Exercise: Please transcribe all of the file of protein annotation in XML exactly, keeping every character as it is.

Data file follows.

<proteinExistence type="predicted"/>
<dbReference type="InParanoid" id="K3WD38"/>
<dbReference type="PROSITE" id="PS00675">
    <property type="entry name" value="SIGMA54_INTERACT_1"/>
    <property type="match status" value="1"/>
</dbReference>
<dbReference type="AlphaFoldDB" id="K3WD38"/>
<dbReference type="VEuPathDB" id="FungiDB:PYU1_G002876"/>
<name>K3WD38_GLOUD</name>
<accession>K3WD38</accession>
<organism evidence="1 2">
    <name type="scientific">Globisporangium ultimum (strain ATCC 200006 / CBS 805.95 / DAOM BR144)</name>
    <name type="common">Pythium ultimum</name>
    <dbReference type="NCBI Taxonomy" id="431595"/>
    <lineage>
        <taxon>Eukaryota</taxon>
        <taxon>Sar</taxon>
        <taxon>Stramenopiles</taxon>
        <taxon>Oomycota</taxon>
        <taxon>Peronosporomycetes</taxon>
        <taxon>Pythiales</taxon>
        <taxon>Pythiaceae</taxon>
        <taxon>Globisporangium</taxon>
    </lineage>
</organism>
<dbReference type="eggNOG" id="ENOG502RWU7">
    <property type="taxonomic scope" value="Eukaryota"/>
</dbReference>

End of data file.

<proteinExistence type="predicted"/>
<dbReference type="InParanoid" id="K3WD38"/>
<dbReference type="PROSITE" id="PS00675">
    <property type="entry name" value="SIGMA54_INTERACT_1"/>
    <property type="match status" value="1"/>
</dbReference>
<dbReference type="AlphaFoldDB" id="K3WD38"/>
<dbReference type="VEuPathDB" id="FungiDB:PYU1_G002876"/>
<name>K3WD38_GLOUD</name>
<accession>K3WD38</accession>
<organism evidence="1 2">
    <name type="scientific">Globisporangium ultimum (strain ATCC 200006 / CBS 805.95 / DAOM BR144)</name>
    <name type="common">Pythium ultimum</name>
    <dbReference type="NCBI Taxonomy" id="431595"/>
    <lineage>
        <taxon>Eukaryota</taxon>
        <taxon>Sar</taxon>
        <taxon>Stramenopiles</taxon>
        <taxon>Oomycota</taxon>
        <taxon>Peronosporomycetes</taxon>
        <taxon>Pythiales</taxon>
        <taxon>Pythiaceae</taxon>
        <taxon>Globisporangium</taxon>
    </lineage>
</organism>
<dbReference type="eggNOG" id="ENOG502RWU7">
    <property type="taxonomic scope" value="Eukaryota"/>
</dbReference>